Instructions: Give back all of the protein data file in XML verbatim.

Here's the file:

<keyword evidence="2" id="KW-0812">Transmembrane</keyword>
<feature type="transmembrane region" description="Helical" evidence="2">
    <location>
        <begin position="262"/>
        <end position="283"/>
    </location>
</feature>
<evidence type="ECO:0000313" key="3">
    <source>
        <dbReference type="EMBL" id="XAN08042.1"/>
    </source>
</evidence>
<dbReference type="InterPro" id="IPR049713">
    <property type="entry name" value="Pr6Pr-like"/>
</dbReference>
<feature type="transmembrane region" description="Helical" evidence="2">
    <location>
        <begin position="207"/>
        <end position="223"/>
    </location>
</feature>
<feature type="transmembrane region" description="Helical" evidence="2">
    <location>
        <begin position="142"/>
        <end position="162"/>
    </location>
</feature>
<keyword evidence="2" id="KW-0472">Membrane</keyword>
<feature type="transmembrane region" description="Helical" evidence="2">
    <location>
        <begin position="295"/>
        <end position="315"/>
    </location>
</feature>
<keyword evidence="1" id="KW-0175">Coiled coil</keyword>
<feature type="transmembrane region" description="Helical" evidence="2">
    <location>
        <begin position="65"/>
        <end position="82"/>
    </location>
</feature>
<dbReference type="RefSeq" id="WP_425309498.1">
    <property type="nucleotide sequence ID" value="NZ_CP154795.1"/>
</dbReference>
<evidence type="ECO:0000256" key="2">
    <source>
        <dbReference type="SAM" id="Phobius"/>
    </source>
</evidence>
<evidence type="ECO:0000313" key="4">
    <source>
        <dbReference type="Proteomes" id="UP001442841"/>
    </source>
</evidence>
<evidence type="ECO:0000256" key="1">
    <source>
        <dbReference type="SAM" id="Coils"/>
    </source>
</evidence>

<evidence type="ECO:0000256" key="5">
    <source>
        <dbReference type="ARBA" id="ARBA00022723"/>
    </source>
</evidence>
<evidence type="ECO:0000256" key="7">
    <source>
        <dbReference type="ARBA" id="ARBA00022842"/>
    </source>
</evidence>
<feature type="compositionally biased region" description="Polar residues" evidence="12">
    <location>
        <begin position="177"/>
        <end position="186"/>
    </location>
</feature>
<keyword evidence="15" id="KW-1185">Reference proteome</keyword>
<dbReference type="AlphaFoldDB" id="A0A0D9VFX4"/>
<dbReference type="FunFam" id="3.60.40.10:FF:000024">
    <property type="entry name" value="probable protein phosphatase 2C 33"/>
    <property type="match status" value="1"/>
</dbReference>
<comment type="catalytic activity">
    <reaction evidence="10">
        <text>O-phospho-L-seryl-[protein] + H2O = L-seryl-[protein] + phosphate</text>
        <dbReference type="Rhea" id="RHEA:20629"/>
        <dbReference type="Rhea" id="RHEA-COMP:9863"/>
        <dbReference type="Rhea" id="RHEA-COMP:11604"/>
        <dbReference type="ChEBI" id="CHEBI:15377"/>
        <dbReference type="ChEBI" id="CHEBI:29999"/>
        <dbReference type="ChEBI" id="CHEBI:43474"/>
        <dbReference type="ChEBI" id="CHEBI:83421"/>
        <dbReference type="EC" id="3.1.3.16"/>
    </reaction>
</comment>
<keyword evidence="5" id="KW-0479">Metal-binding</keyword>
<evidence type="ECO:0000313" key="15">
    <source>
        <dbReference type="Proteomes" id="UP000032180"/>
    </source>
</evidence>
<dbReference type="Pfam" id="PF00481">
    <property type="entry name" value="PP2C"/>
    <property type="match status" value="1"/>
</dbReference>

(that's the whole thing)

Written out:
<keyword evidence="2" id="KW-0812">Transmembrane</keyword>
<feature type="transmembrane region" description="Helical" evidence="2">
    <location>
        <begin position="262"/>
        <end position="283"/>
    </location>
</feature>
<evidence type="ECO:0000313" key="3">
    <source>
        <dbReference type="EMBL" id="XAN08042.1"/>
    </source>
</evidence>
<dbReference type="InterPro" id="IPR049713">
    <property type="entry name" value="Pr6Pr-like"/>
</dbReference>
<feature type="transmembrane region" description="Helical" evidence="2">
    <location>
        <begin position="207"/>
        <end position="223"/>
    </location>
</feature>
<feature type="transmembrane region" description="Helical" evidence="2">
    <location>
        <begin position="142"/>
        <end position="162"/>
    </location>
</feature>
<keyword evidence="2" id="KW-0472">Membrane</keyword>
<feature type="transmembrane region" description="Helical" evidence="2">
    <location>
        <begin position="295"/>
        <end position="315"/>
    </location>
</feature>
<keyword evidence="1" id="KW-0175">Coiled coil</keyword>
<feature type="transmembrane region" description="Helical" evidence="2">
    <location>
        <begin position="65"/>
        <end position="82"/>
    </location>
</feature>
<dbReference type="RefSeq" id="WP_425309498.1">
    <property type="nucleotide sequence ID" value="NZ_CP154795.1"/>
</dbReference>
<evidence type="ECO:0000256" key="2">
    <source>
        <dbReference type="SAM" id="Phobius"/>
    </source>
</evidence>
<evidence type="ECO:0000313" key="4">
    <source>
        <dbReference type="Proteomes" id="UP001442841"/>
    </source>
</evidence>
<evidence type="ECO:0000256" key="1">
    <source>
        <dbReference type="SAM" id="Coils"/>
    </source>
</evidence>

<evidence type="ECO:0000256" key="5">
    <source>
        <dbReference type="ARBA" id="ARBA00022723"/>
    </source>
</evidence>
<evidence type="ECO:0000256" key="7">
    <source>
        <dbReference type="ARBA" id="ARBA00022842"/>
    </source>
</evidence>
<feature type="compositionally biased region" description="Polar residues" evidence="12">
    <location>
        <begin position="177"/>
        <end position="186"/>
    </location>
</feature>
<keyword evidence="15" id="KW-1185">Reference proteome</keyword>
<dbReference type="AlphaFoldDB" id="A0A0D9VFX4"/>
<dbReference type="FunFam" id="3.60.40.10:FF:000024">
    <property type="entry name" value="probable protein phosphatase 2C 33"/>
    <property type="match status" value="1"/>
</dbReference>
<comment type="catalytic activity">
    <reaction evidence="10">
        <text>O-phospho-L-seryl-[protein] + H2O = L-seryl-[protein] + phosphate</text>
        <dbReference type="Rhea" id="RHEA:20629"/>
        <dbReference type="Rhea" id="RHEA-COMP:9863"/>
        <dbReference type="Rhea" id="RHEA-COMP:11604"/>
        <dbReference type="ChEBI" id="CHEBI:15377"/>
        <dbReference type="ChEBI" id="CHEBI:29999"/>
        <dbReference type="ChEBI" id="CHEBI:43474"/>
        <dbReference type="ChEBI" id="CHEBI:83421"/>
        <dbReference type="EC" id="3.1.3.16"/>
    </reaction>
</comment>
<keyword evidence="5" id="KW-0479">Metal-binding</keyword>
<evidence type="ECO:0000313" key="15">
    <source>
        <dbReference type="Proteomes" id="UP000032180"/>
    </source>
</evidence>
<dbReference type="Pfam" id="PF00481">
    <property type="entry name" value="PP2C"/>
    <property type="match status" value="1"/>
</dbReference>